EAGLE PASS, Texas – Federal authorities at the Eagle Pass Port of Entry intercepted a load of cocaine, with a street value in excess of $400,000, yesterday.
“Preventing illegal narcotics from entering the country at our ports of entry is one of the key goals of U.S. Customs and Border Protection,” said John Brandt, CBP Acting Port Director, Eagle Pass. “Our officers rely on training and experience in carrying out this mission.”
Around 6 p.m., Nov. 13, CBP officers, at Eagle Pass Bridge I, inspected a 2000 Mercedes Benz SUV as it arrived from Mexico. Using a non-intrusive imaging system, and a CBP canine, officers discovered 10 packages of cocaine hidden in the body panels in the front of the vehicle. CBP officers recovered a total of 13.86 pounds of cocaine, with an estimated value of $443,520.
The driver, a 32-year-old Tyler man, was turned over to Homeland Security Investigations for federal prosecution.
The Office of Field Operations is the primary organization within U.S. Customs and Border Protection tasked with an anti-terrorism mission at our nation’s ports. CBP officers screen all people, vehicles and goods entering the United States while facilitating the flow of legitimate trade and travel. Their mission also includes carrying out border-related duties, including narcotics interdiction, enforcing immigration and trade laws, and protecting the nation's food supply and agriculture industry from pests and diseases.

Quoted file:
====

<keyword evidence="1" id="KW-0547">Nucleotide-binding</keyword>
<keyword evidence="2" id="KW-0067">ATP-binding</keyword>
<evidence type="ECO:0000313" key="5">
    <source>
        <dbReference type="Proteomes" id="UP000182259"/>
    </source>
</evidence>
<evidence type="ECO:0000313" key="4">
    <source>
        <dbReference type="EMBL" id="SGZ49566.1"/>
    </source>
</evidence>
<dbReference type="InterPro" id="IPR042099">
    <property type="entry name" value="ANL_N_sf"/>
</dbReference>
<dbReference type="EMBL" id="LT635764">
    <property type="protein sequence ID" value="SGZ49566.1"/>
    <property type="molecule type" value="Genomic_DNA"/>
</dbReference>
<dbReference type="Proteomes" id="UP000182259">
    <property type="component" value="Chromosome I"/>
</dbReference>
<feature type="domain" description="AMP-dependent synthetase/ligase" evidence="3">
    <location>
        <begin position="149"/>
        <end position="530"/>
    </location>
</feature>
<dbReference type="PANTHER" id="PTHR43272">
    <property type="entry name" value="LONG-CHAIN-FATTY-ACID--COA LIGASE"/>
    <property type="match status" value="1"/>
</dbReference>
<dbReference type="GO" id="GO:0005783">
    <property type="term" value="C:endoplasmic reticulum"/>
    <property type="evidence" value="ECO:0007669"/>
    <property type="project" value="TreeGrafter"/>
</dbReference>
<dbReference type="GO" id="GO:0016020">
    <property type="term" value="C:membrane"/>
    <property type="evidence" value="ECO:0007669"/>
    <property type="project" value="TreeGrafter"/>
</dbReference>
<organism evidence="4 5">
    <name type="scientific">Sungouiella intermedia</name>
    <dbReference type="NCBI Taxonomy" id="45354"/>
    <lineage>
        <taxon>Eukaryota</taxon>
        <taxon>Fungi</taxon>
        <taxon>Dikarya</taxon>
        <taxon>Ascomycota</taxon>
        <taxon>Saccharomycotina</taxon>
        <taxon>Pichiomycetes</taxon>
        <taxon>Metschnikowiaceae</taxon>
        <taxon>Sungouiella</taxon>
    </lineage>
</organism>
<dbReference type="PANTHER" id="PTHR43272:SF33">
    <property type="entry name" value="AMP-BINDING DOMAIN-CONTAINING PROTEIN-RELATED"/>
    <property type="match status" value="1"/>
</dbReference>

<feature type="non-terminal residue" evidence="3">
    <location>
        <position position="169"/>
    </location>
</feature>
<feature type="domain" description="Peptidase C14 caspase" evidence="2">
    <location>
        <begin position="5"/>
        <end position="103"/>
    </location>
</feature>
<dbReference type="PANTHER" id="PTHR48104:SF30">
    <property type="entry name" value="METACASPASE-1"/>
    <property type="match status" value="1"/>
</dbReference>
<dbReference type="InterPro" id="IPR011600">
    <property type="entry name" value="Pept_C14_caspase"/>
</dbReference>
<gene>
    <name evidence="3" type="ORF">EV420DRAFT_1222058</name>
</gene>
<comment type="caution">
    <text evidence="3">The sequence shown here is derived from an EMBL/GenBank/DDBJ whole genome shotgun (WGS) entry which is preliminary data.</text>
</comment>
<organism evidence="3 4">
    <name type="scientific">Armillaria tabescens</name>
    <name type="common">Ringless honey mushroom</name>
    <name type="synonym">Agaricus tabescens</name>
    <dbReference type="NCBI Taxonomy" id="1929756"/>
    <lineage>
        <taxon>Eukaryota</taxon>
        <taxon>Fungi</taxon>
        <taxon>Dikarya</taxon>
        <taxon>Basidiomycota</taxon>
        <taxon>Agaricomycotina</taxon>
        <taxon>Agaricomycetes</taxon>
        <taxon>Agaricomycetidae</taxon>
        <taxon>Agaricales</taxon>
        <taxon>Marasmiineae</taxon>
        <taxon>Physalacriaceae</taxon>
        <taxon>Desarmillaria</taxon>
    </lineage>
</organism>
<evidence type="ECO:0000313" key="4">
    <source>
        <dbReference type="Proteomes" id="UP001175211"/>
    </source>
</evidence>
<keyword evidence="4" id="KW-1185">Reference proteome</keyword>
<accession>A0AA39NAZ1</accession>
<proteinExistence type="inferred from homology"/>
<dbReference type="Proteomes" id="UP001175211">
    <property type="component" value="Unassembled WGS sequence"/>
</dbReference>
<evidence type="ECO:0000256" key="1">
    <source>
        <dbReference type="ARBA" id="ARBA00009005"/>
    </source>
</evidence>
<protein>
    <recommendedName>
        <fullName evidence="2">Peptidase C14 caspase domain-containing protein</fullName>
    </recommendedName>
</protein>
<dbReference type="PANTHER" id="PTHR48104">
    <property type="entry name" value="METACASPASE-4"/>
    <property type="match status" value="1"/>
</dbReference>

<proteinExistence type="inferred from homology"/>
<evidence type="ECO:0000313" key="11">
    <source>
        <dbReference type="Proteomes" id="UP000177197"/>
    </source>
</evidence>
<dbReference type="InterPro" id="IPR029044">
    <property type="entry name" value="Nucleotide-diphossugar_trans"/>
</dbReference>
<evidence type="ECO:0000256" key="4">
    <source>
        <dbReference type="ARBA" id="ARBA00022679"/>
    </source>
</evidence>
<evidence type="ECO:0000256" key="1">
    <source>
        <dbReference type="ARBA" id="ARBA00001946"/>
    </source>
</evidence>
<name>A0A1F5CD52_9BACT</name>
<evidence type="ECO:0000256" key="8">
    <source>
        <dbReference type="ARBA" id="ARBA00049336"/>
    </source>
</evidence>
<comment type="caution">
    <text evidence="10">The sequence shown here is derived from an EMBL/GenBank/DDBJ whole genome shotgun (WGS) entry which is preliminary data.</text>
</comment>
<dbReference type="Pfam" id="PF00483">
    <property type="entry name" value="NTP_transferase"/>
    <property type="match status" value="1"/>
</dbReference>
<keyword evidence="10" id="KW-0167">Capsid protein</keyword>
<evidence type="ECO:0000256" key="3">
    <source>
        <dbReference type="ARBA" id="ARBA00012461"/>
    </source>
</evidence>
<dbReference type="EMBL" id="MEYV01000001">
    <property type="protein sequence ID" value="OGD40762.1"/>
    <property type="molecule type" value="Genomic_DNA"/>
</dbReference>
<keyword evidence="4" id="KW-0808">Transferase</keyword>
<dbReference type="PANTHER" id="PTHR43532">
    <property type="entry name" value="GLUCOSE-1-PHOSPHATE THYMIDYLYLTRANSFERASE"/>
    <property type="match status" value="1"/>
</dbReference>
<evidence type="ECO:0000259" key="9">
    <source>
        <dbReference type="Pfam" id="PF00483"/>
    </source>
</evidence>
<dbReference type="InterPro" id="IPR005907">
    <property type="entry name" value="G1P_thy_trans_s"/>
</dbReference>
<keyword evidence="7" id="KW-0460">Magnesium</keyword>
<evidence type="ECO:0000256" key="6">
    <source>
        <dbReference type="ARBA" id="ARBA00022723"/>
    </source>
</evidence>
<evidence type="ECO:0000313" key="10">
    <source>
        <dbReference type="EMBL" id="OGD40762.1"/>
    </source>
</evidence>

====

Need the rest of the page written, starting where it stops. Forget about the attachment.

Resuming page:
U.S. Customs and Border Protection is the unified border agency within the Department of Homeland Security charged with the management, control and protection of our nation's borders at and between the official ports of entry. CBP is charged with keeping terrorists and terrorist weapons out of the country while enforcing hundreds of U.S. laws.